Abstract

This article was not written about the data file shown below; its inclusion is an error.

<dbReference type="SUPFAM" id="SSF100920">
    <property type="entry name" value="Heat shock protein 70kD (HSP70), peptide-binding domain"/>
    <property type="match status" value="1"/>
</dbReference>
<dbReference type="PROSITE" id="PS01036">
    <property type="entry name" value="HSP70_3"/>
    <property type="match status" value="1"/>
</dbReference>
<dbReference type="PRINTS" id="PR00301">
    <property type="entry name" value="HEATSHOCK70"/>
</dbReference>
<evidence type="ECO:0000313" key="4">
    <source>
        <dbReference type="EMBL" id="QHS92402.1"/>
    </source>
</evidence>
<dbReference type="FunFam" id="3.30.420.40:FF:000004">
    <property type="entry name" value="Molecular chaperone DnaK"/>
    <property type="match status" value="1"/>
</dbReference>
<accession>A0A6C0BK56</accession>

The Geological Society’s Transactions, its earliest periodical (from 1811), published the full texts of a few selected papers, with fine illustrations, but generally long after they had been read at one of the meetings. Conversely, the Proceedings (from 1826) recorded all the papers soon after they had been delivered, but only in abstract and without illustrations. The launching of the Quarterly Journal 1845 was an attempt to combine the advantages and eliminate the disadvantages of the earlier periodicals. After a shaky start, it proved highly successful through the rest of the nineteenth century and much of the twentieth, and was the direct forerunner of today’s Journal.

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